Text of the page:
Calcutta Time

It's 4.30 in the morning in Calcutta, and I can't sleep.

I can't sleep for a good reason, which is that my few days here are invariably tinged with some jetlag, accentuated by the need to get work done in New York when the Americans are up and about. But this strange late-night early-morning transition has always been part of my life in Calcutta. As a college student, such transitional experiences --- followed by bunking the morning classes --- were an invariable part of my routine. Often it was nerdy: I still associate Lagrangean multipliers with a faint whiff of candle or kerosene. Sometimes friends stayed over, so I associate those nights with the tail-end of intense conversations. Sometimes there was a book. (Recently I found my battered screenplay --- with photos! --- of La Dolce Vita and understood why Anita Ekberg is also associated with humid Calcutta nights.) But it was always half-magical, and if you've done the same (or perhaps even if you haven't), you will understand what I mean.

Now, almost 40 years later, does it feel the same? Not really. For one thing, I can't light a cigarette automatically at 4 am. Or I can, but shouldn't. I can't walk out into the little balcony I was lucky to have, in an isolated part of the house, to smell the night. I don't have any beautiful Scandinavian women, or screenplays with them inside. I do have email and Google and that irritating Facebook, and I'm not a Luddite. But something's missing; no, not missing: mixed-up.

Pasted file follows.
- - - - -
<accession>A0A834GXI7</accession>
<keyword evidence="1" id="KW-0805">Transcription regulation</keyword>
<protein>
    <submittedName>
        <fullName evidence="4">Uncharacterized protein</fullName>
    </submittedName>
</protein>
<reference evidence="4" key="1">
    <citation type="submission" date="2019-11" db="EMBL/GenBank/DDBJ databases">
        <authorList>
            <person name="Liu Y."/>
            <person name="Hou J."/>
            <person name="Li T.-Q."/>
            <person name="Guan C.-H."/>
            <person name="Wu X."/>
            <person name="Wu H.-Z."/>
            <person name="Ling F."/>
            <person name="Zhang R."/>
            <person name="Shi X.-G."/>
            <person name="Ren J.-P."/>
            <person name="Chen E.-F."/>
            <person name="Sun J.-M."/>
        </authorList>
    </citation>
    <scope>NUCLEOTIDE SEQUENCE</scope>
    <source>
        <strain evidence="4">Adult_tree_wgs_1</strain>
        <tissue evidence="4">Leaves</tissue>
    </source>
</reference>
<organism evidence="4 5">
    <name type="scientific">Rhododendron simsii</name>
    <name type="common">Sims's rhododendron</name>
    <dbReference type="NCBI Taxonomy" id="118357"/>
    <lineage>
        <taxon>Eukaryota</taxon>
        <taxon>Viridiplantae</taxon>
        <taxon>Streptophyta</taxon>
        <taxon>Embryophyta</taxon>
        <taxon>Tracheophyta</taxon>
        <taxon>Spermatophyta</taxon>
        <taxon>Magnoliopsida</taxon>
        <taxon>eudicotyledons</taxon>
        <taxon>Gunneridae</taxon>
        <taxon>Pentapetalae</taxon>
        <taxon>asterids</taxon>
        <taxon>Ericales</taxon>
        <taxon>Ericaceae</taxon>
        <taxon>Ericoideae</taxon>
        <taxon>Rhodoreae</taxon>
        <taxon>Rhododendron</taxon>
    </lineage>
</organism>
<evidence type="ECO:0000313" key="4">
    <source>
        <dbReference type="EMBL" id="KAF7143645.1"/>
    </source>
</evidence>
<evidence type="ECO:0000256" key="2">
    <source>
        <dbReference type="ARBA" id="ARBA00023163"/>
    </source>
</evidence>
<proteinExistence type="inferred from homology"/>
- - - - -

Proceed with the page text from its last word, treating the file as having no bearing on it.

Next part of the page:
At these times, if I have nothing else to do, I think about what Calcutta means to me now. I'm usually here on work, and to see Ma. I see friends. We go drinking in The Other Room or Olypub. If it's winter, I go to Presidency or Jadavpur or the ISI and participate in a conference or two. I wander around bookstores where you can still get a particular mix of Wodehouse, Christie, Robbins, MacLean or Blyton that you will find nowhere in the world. (I don't read any of this stuff anymore, but I did and it's all part of that same vanishing feeling.) I like to eat chicken-anda rolls at the Triangular Park, and I like to see my cousins and assorted mashis and pishis. And most of all, I love being at home and listening to sounds coming from the kitchen, to a medley of familiar voices that come and go, and the eternal roar of the cricket commentary in another room. Or if it's night, listening to the occasional truck rumble by (God, this building actually shakes) and something rustling in the leaves outside in a faintly sinister way.

It's 5 am. I'm making editorial decisions at the American Economic Review. I'm sending an email about student admissions at NYU. I'm writing a letter for someone's tenure decision. I posted something on Facebook. I'm preparing a talk. I text the kids. I'm staring at the screen of this laptop. Yet part of me is suspended way, way back in time. There's my sepia Chaplin poster staring at me, there's the little metal ashtray with a million crooked cigarette butts in it. There's A4 sheets with my scrawly class notes and --- wonder of wonders! --- carbon paper. There's a setting moon, the banana tree, the musty smells and muffled sounds, and the faintest glow of early dawn.  And it's all braided together by the koel starting up, as she always does at this time of year. 


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